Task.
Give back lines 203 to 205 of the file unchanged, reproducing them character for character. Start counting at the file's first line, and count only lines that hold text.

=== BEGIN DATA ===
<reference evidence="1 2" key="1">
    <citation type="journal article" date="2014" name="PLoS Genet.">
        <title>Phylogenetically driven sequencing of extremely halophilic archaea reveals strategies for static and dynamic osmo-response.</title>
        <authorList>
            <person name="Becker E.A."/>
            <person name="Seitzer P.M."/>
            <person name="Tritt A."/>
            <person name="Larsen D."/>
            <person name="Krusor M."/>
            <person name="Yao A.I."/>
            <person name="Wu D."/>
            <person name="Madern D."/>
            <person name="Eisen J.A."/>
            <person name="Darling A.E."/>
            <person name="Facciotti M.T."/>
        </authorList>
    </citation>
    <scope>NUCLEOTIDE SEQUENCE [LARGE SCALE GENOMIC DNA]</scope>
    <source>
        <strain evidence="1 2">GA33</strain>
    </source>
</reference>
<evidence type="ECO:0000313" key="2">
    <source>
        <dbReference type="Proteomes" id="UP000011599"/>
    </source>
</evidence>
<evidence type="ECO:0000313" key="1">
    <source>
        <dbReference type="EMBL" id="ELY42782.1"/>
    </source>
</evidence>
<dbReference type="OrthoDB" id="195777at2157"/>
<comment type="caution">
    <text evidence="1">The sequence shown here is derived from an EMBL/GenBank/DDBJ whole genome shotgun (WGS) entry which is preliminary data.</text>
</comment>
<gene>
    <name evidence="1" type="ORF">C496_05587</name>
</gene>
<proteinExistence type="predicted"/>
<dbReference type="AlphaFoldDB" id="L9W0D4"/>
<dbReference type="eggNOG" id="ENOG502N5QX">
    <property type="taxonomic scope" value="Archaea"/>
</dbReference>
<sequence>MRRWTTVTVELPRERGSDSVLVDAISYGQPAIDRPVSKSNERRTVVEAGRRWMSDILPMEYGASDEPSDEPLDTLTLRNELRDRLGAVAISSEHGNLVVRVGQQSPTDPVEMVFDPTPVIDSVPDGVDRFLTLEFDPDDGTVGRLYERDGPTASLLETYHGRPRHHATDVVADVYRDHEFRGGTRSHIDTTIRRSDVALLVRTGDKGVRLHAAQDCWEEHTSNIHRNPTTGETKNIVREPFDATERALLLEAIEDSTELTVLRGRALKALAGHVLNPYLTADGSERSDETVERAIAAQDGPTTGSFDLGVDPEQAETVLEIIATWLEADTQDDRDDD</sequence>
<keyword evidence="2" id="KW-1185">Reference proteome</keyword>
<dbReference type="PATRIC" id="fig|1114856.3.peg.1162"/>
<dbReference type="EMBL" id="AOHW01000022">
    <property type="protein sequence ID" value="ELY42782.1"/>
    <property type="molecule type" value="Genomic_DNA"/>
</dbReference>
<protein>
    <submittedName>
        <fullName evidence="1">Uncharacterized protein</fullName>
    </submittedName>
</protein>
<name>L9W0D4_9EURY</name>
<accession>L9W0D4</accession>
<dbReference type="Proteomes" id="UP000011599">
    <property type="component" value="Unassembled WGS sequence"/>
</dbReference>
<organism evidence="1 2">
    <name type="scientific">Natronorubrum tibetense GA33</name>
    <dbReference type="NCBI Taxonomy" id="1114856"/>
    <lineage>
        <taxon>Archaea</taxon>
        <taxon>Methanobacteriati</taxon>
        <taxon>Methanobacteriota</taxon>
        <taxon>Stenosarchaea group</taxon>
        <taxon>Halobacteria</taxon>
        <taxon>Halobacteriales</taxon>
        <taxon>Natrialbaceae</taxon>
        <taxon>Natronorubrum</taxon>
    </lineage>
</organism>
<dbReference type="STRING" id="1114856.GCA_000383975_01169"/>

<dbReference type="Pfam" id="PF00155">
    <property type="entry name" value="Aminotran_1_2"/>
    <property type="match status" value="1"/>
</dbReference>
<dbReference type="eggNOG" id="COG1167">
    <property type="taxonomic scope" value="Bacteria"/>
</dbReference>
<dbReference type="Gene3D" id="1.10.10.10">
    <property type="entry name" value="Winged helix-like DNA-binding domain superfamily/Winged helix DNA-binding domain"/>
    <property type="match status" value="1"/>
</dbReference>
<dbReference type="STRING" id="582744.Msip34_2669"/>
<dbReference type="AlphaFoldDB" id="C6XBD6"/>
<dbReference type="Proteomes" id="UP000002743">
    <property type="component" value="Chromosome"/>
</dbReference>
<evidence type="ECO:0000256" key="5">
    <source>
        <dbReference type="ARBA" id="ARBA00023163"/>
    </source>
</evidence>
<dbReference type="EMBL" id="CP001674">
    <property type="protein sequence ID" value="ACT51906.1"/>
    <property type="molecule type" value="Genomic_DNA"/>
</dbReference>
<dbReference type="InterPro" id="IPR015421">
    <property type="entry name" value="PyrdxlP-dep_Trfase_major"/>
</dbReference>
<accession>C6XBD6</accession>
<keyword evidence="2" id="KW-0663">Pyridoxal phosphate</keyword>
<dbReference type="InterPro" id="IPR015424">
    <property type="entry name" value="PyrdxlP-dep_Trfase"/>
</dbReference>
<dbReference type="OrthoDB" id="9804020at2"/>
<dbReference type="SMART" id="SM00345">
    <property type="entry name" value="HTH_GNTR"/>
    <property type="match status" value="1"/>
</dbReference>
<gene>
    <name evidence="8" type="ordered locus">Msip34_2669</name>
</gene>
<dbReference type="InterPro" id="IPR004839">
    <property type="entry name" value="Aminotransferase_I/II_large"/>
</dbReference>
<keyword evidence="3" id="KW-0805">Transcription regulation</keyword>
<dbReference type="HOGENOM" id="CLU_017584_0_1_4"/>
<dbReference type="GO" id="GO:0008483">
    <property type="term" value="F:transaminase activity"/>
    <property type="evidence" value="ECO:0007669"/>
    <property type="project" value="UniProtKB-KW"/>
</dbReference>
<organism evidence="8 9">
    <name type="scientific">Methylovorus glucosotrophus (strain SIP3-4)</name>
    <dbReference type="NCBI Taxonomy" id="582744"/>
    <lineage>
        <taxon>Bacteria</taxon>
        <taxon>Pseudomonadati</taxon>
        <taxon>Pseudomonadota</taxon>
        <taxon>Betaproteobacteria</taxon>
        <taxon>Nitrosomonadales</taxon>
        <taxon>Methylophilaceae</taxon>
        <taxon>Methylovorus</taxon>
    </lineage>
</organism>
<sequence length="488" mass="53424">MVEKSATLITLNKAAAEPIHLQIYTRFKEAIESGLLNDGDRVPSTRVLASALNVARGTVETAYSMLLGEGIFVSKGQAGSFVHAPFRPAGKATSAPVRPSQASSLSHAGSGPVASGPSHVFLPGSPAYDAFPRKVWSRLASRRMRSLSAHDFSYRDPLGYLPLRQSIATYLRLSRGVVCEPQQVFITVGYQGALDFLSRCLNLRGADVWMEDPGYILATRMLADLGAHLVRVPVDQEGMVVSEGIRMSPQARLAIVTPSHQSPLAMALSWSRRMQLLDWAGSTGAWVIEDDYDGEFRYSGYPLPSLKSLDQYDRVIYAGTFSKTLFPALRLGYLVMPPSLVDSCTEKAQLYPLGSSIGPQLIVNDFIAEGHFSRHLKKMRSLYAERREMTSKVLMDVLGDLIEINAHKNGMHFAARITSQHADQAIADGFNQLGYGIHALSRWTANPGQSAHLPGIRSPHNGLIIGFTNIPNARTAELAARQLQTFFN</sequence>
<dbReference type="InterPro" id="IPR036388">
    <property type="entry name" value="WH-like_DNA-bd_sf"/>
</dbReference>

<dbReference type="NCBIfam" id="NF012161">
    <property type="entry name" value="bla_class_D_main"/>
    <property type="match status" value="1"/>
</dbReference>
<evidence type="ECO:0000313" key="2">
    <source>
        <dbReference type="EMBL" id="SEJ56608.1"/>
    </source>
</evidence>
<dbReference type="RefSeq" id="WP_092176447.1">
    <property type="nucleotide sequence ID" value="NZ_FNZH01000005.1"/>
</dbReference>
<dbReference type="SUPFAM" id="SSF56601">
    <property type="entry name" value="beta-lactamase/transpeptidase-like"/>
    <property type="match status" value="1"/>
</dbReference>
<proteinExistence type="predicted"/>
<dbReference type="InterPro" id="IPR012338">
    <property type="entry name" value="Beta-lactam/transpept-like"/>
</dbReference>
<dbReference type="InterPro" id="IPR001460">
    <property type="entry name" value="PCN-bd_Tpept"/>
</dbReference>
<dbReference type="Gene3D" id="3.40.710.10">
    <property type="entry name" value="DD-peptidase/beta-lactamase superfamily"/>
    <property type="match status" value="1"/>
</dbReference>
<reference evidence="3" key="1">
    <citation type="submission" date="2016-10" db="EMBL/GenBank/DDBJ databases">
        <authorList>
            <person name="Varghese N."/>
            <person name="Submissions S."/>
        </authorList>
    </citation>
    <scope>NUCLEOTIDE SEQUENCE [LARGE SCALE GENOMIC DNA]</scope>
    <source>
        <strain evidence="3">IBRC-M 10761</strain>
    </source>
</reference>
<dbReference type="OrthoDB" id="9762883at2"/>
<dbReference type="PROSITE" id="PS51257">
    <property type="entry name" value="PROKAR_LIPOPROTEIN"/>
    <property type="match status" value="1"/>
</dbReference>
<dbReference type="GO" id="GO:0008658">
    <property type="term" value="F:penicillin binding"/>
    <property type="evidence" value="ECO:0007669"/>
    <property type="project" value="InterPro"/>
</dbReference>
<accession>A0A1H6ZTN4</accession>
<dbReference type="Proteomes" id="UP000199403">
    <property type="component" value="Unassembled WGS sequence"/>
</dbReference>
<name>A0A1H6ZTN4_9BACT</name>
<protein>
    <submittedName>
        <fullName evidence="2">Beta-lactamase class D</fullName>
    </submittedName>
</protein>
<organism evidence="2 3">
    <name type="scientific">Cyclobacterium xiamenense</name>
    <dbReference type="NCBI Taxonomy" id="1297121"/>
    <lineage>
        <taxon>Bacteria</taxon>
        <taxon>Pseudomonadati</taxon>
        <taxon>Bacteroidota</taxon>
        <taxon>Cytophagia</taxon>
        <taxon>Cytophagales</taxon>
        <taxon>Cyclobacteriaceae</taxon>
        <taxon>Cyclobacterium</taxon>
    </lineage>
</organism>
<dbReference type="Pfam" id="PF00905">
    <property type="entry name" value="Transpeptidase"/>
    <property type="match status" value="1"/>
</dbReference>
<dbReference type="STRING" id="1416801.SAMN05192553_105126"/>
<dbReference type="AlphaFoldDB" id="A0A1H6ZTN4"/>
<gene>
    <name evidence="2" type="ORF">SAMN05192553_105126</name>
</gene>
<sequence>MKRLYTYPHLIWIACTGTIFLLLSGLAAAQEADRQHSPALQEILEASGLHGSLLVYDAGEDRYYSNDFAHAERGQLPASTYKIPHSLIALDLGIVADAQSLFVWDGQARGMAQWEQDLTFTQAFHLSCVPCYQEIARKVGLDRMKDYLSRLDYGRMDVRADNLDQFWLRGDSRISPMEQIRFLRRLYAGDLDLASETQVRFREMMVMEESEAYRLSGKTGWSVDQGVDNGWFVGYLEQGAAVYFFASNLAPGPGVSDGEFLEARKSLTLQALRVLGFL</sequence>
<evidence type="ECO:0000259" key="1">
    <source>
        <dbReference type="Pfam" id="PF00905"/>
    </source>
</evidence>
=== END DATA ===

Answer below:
</protein>
<organism evidence="2 3">
    <name type="scientific">Cyclobacterium xiamenense</name>